If you’re following me on Instagram, you probably already know that I began my Intermediate Cuisine course at Le Cordon Bleu, Paris about 2 weeks ago. I’m so excited about being back at school and hope to make the most of my time here, after having spent a wonderful 3 months each at LCB Paris (Basic Cuisine) and LCB London (Basic Pastry) last year. This time, I’ve decided to document each week of the course so that I can share my progress and stories with all of you. I’ve got Week 1 and Week 2 lined up already, and hope to post about my experience through the week over the weekend.
So, to begin, some notes from the Métro on my way to school on Day 1:
Today is my first day at LCB, all over again.
As excited as I was about today, I waited till the nth hour to pull out my whites from the cellar and to pack my knives. I still need to hone them before practicals.
I also hope that I find some truly talented people in my class who take food seriously. Today is going to be a long day with a 4 hour lunch break (how French). My stop is almost here – gotta go!
Week 1 at Le Cordon Bleu took off with a bang. We had back-to-back classes. I’d leave home at 7:30AM and only return by 10:30PM – 10 if I were lucky and the classes got over on time.
Coming back to school after a year was also a wee bit strange. I was worried about being rusty and about working alongside new classmates. I forgot where the baking paper was kept and that we were supposed to wash our own serving plates, but I was lucky enough to have my chefs from Basic for my first few practicals and they helped me settle in.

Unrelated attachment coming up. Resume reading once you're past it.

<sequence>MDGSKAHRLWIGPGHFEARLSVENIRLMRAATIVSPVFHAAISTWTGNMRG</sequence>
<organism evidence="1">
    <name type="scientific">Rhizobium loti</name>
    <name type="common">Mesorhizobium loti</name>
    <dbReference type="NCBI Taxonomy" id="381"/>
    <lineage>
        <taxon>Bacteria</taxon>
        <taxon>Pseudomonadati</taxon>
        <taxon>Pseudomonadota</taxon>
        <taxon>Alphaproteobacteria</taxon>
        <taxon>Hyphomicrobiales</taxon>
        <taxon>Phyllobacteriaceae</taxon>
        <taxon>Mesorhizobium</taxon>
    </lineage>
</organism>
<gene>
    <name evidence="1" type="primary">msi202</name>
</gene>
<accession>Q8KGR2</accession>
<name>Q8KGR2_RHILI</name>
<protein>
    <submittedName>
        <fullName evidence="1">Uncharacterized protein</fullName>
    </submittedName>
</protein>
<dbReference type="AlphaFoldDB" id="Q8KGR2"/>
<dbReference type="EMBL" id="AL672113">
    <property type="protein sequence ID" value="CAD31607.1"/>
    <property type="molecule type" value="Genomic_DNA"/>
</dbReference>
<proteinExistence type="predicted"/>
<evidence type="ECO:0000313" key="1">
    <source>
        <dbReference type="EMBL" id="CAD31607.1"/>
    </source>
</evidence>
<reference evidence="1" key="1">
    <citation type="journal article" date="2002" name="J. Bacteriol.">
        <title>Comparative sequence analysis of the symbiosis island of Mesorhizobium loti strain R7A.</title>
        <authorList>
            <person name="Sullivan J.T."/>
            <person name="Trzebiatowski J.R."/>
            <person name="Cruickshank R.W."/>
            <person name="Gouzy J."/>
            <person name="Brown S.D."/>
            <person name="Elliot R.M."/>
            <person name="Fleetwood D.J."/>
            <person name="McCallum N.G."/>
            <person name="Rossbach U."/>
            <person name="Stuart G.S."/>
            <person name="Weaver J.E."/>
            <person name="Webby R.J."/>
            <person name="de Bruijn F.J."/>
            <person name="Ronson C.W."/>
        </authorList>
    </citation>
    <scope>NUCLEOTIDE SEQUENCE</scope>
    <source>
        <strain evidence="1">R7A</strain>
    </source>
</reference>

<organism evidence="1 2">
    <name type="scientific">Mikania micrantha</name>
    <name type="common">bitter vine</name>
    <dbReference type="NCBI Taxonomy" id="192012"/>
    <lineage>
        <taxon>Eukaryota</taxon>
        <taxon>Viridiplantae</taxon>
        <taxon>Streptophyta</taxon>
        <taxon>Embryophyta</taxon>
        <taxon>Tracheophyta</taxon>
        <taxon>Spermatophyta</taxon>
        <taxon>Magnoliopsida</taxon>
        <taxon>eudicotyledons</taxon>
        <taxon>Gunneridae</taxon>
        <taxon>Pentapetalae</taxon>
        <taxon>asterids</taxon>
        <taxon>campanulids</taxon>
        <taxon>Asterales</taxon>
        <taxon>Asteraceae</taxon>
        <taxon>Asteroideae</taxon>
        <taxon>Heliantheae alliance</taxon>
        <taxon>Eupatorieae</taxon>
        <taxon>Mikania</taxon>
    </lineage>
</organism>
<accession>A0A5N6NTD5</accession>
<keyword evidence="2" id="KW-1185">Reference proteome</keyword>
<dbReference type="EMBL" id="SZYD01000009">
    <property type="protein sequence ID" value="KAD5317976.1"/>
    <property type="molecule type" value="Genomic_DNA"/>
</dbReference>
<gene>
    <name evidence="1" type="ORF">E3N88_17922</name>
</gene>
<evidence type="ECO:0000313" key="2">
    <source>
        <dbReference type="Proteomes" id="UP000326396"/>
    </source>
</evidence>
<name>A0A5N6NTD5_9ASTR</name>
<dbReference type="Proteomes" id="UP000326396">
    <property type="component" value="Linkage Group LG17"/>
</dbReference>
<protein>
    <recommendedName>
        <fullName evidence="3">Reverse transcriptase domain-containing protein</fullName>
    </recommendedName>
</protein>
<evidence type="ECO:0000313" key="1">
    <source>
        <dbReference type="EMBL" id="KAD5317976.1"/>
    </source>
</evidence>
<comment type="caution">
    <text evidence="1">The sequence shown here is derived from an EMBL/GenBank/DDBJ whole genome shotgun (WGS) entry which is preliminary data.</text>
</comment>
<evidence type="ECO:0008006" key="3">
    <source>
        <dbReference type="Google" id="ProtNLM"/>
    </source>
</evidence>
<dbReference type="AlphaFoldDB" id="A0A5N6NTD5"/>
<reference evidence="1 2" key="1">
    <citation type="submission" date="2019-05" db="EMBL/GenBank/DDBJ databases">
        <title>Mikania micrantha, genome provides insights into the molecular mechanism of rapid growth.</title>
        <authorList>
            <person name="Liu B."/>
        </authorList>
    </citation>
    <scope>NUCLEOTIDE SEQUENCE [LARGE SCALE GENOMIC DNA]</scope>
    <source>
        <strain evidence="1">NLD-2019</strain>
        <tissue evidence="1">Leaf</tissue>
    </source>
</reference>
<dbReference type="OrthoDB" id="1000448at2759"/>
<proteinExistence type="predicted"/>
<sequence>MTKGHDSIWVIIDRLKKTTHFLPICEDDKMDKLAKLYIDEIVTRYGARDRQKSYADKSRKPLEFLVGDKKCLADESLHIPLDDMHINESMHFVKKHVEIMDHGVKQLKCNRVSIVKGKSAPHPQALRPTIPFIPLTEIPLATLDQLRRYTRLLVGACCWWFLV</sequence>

I’m really liking Intermediate Cuisine and it does feel like a step up from Basic where the focus was on technique. The recipes now are a bit more complex as we have to do a lot more tasks in the same amount of time. Another difference is that regional French cuisine is a big part of Intermediate – we’ve covered Normandy and Burgundy so far.
One of the most delicious things we made this week was a fish stew – packed with crayfish, scallops, langoustine and sole, thickened with cream and flavored with dry cider. I marked that recipe with several stars and can’t wait to make it when scallops are back in season (we used Canadian scallops). As far as honing my technique goes, trussing a bird is something I need to work on because I don’t do that very often and to add to that we’re trussing using an entirely different technique. I wasn’t happy with how I trussed my guinea fowl this week – it didn’t hold the bird as snugly as I would have liked.
Although it’s just been a week, I’ve established that Chef Poupard is my favourite chef. He doesn’t just go straight on to the demonstration like most other chefs but always begins by bringing out a map of France and goes into the details about the regional cuisine, wine and produce which is great because I have hardly travelled around in France outside of Paris.
I also really like my classmates – a nice bunch of cooks, most wanting to work as chefs unlike Basic where we also have housewives, hobbyists and bankers on sabbatical.
Have a look at the photos of what we made on Instagram!
PS: Here’s what Day 1 felt like, more than a year ago.
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